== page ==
Covid-19: Under the new rules when is it right to fine for breaking social distancing?
Now that 2020 has become a year synonymous with a pandemic, the Coronavirus Act 2020 gives the police the power to fine individuals for contravening lockdown laws.
It has been reported in the national press today, that one of the fines has already been rescinded following a joint review with the Crown Prosecution Service and British Transport Police.
This case saw Marie Dinou, who was questioned at Newcastle Central Station, fined £660 for ‘loitering between platforms’.
Following concerns raised by legal professionals, the conviction is to be quashed and police admitted it “shouldn’t have happened”.
The issue in question was whether or not Ms Dinou was at risk of infecting others at the station with Covid-19.
The Coronavirus Act 2020 seeks to regulate many areas of life, which under ‘normal’ circumstances would never attract the attention of the authorities. The Act cannot however account for the necessities of every single person in the country.
It is understandable that many constabularies are unsure about what constitutes an offence e.g. what is classed as essential excursions and what level of action they should take etc. Societal norms have completely changed overnight. Self-isolation and social distancing are at differing levels across the country, with some individuals completely shielding themselves and some having to live life as’ normal’ i.e. for key and essential workers for instance.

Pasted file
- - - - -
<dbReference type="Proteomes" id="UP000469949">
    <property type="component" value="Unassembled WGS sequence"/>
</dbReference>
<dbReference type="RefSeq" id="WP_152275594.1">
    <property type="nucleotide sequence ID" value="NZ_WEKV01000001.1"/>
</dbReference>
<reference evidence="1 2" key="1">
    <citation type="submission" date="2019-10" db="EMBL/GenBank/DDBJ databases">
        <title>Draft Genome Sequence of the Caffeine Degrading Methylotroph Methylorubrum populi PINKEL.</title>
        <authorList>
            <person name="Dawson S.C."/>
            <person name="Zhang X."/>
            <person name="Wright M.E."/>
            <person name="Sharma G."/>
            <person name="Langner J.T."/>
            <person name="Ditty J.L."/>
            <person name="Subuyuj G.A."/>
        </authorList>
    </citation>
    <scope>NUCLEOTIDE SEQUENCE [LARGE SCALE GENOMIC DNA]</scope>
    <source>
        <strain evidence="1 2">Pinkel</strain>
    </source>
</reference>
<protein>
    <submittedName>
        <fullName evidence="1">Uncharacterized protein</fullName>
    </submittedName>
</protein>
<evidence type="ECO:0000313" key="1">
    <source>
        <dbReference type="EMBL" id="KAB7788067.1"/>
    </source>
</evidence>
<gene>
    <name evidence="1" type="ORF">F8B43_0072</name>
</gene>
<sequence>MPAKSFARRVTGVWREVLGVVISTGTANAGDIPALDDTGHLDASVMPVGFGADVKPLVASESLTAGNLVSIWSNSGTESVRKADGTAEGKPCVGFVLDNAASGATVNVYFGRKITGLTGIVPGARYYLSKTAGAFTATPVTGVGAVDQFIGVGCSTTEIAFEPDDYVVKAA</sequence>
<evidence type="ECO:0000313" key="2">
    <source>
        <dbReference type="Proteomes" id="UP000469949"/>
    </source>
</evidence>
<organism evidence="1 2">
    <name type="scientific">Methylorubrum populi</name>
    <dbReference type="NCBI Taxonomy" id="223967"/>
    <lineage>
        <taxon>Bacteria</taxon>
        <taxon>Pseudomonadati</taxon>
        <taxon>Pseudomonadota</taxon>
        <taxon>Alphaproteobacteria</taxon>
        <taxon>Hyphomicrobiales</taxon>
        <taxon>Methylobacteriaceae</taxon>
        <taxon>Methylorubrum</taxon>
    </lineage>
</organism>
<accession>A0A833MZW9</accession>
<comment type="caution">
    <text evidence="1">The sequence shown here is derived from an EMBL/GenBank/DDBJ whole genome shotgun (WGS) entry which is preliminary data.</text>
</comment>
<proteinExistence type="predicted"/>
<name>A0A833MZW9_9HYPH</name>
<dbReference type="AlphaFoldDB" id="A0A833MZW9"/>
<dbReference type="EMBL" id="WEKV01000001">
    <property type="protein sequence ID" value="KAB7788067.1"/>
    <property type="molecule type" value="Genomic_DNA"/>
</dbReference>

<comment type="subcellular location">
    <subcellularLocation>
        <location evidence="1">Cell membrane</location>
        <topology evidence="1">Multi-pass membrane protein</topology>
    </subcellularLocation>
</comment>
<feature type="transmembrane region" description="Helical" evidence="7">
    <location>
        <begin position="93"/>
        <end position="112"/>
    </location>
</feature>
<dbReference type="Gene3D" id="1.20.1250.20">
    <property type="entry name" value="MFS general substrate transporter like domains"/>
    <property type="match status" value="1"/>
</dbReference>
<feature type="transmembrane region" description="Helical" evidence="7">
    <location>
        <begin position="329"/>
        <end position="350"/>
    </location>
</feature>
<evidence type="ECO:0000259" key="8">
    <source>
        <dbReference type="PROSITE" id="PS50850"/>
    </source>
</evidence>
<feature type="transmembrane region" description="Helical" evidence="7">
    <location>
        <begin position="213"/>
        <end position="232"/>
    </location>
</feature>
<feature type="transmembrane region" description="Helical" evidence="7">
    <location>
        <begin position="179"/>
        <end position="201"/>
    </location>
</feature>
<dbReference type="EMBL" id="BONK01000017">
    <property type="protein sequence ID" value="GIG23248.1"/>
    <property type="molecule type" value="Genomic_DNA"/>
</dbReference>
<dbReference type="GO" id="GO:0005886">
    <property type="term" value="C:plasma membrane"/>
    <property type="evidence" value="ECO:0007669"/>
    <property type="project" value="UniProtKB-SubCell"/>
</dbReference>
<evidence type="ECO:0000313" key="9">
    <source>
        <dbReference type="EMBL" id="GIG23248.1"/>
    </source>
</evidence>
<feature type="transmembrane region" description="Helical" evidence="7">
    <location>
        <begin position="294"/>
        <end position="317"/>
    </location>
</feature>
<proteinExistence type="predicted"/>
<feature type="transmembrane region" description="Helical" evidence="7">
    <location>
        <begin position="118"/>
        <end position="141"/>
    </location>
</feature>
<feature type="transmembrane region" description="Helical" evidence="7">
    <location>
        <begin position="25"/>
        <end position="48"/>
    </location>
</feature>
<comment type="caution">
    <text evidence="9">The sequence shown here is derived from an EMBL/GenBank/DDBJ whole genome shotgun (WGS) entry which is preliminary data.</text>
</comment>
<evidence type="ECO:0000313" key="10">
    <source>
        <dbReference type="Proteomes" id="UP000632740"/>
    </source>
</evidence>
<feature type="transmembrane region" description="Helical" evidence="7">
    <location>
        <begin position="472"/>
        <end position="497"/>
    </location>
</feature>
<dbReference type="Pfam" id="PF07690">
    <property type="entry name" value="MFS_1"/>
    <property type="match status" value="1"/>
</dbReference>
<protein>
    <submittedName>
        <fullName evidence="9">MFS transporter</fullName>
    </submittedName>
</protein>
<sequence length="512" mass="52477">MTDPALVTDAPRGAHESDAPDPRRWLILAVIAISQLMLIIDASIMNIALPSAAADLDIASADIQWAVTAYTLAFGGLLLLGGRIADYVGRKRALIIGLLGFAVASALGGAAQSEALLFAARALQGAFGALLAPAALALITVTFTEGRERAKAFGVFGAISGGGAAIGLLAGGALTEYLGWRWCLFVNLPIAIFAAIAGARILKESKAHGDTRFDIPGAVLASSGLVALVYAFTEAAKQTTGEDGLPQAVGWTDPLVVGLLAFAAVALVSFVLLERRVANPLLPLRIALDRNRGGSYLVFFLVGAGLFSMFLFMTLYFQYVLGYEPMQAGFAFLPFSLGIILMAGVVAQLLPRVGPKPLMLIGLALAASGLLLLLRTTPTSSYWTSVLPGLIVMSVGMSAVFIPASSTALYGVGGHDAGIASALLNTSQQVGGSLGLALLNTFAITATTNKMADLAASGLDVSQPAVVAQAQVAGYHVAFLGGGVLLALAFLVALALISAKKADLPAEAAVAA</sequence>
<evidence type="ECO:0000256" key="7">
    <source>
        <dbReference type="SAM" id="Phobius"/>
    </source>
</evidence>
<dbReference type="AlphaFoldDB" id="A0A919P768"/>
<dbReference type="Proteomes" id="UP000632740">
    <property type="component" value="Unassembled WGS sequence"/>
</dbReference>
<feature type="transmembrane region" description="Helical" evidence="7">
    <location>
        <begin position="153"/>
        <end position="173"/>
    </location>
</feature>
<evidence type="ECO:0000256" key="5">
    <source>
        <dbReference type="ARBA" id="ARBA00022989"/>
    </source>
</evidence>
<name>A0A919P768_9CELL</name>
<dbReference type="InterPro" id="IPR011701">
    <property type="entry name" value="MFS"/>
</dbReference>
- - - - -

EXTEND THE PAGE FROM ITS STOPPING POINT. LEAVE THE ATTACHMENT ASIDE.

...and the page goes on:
The criminal justice system has had to change its approach in relation to the types of cases being dealt with. Differing interpretations and implementation of the Act from the different police constabularies will inevitably show in the final statistics.
These differing interpretations of the law can easily be seen, as police forces are facing criticism at both ends of the scale for either being over, or under active in their area.
The next few weeks and months will see many more fines being handed out and more than likely some being quashed following successful appeals.
For more information on whether a fine that has been received has been misinterpreted, contact us here.
Cartwright King Solicitors has lawyers in most areas of law, and the current information we are sharing is written by criminal lawyer David Hallmark of Cartwright King.
If you have any further queries around the above topic or otherwise, contact the firm here.
All advice is correct at time of publication.